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The dome of the U.S. Capitol Building is reflected in a puddle on a rainy morning in Washington.

After creating historic deficits, Republicans move to outlaw deficits

04/13/18 11:23AM

They're sometimes called "messaging votes." Congressional leaders will bring measures to the floor that they have no intention of passing, purely for symbolic and electoral reasons. These pointless votes are generally a waste of time, though they tend to make assorted partisans feel better.

Some messaging votes, however, are more offensive than others.

The House failed on Thursday to advance a constitutional amendment that would require Congress not spend more than the nation collects in revenue. Some conservative lawmakers had hoped a vote on the bill would calm grassroots conservatives who had been fuming about recent high levels of spending.

On a mostly party line vote, Republicans failed to advance the bill, 233-184. Normally, legislation requires 218 votes to win approval in the House and can be passed with just Republican votes. The balanced budget amendment, however, required bipartisan support with a two-thirds majority vote because it was a constitutional amendment.

GOP leaders knew, of course, that this constitutional amendment would fail. More to the point, they voted for it despite the fact that they wanted it to fail.

Indeed, what made yesterday's vote so exasperating was the backdrop against which it came. It was just a few months ago that Republicans approved massive tax breaks the nation can't afford, and the Congressional Budget Office reported this week that those tax cuts will wreak havoc on the nation's finances for many years to come. More recently, Republicans also approved a $1.3 trillion omnibus package that, among other things, increased government spending by hundreds of billions of dollars.

All of which led up to yesterday's vote, in which Republicans said they want a constitutional gimmick to stop Republicans from passing the kinds of bills Republicans just voted for. The people who are creating trillion-dollar deficits are the same people who are saying deficits should be outlawed.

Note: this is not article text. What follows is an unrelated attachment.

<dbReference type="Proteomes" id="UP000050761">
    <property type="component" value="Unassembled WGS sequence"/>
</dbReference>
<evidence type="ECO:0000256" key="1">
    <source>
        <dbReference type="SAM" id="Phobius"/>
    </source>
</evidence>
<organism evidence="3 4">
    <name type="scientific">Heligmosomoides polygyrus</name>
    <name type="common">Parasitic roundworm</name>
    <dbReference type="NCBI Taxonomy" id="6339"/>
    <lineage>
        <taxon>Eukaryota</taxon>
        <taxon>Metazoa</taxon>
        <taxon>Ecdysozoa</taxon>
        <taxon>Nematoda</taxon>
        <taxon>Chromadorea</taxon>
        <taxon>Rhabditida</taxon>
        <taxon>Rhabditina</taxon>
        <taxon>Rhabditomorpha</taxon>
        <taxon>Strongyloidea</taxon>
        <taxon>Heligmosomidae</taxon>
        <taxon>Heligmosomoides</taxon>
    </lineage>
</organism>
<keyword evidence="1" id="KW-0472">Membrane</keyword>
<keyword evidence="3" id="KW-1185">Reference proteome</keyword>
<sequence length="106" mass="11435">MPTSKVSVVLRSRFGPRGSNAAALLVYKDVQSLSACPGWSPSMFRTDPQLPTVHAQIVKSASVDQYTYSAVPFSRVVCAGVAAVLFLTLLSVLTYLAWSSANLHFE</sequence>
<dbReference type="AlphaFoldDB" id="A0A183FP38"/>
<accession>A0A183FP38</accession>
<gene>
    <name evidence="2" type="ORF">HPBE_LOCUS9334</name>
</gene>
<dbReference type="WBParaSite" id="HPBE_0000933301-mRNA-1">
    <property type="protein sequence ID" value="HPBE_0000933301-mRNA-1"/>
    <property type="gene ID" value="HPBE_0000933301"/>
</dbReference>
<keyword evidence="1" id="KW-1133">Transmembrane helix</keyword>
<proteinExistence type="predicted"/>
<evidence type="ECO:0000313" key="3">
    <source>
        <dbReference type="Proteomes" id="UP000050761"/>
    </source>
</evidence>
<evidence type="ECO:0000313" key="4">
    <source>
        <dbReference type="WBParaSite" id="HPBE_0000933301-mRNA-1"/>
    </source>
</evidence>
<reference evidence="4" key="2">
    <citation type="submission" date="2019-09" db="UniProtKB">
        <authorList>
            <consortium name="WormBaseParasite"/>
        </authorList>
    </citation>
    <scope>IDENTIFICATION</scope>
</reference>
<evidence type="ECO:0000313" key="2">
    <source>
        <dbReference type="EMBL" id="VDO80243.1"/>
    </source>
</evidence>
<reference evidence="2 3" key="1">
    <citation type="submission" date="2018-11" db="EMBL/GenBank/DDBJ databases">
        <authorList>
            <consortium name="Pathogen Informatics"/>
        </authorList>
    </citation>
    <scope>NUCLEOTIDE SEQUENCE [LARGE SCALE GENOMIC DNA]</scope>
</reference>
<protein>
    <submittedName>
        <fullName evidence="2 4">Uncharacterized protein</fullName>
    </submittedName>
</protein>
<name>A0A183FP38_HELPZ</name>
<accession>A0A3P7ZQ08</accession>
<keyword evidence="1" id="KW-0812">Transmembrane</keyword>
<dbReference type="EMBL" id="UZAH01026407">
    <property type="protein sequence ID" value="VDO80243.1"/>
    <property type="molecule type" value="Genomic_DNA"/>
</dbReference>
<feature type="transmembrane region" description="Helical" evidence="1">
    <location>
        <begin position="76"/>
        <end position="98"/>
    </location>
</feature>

The Washington Post's Catherine Rampell added last night, "A balanced-budget amendment is pretty much always a stupid idea. But you know when it's stupidest? When you've just blown a multitrillion-dollar hole in the deficit, and also, umm, don't even really plan to pass a budget."

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Then FBI Director Robert Mueller arrives on Capitol Hill in Washington, D.C., May 16, 2012, to testify during a hearing.

American mainstream rejects Trump's condemnation of Mueller probe

04/13/18 10:40AM

At a certain level, public-opinion polls on federal criminal investigations seem unimportant. After all, law-enforcement officials are not politicians, and while they serve the public's interests, they also have a job to do that has little to do with popular will.

That said, I tend to keep an eye on polling related to Special Counsel Robert Mueller's probe, not because public attitudes should shape the direction of the investigation, but because I'm interested in whether the Republican campaign to undermine public confidence in the probe is working.

Donald Trump, for example, has characterized the investigation itself as "illegal" and "corrupt." His allies in Congress and conservative media have mounted a spirited campaign against Mueller, the FBI, and the Justice Department, which collectively have become a bete noire for the right.

The American mainstream isn't buying it.

A clear majority of Americans support special counsel Robert S. Mueller III's investigation of Russian interference in the 2016 election and alleged collusion with President Trump's campaign, a new Washington Post-ABC News poll finds.

The results show backing for inquiries into Trump's orbit on several fronts.

Nearly 7 in 10 adults say they support Mueller's focus on possible collusion with Russia. Sixty-four percent say they want the special counsel investigating Trump's business activities. And a 58 percent majority supports investigating alleged payments by Trump associates to silence women who say they had affairs with him.

Just to clarify, whether Mueller and his investigators have any interest in Trump World's hush-money scandals is unclear, but the point is there's a fair mount of public support for examining this and related Trump controversies.

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Image: James Comey

Trump says Comey is a 'slime ball,' calls for his criminal prosecution

04/13/18 10:02AM

We're still a few days out from the official release of James Comey's book, but as news outlets get their hands on leaked copies, we're learning quite a bit about the former FBI director's interactions with, and concerns about, Donald Trump.

The president doesn't appear to be taking the news well, as evidenced by a pair of tweets this morning.

"James Comey is a proven LEAKER & LIAR. Virtually everyone in Washington thought he should be fired for the terrible job he did-until he was, in fact, fired. He leaked CLASSIFIED information, for which he should be prosecuted. He lied to Congress under OATH.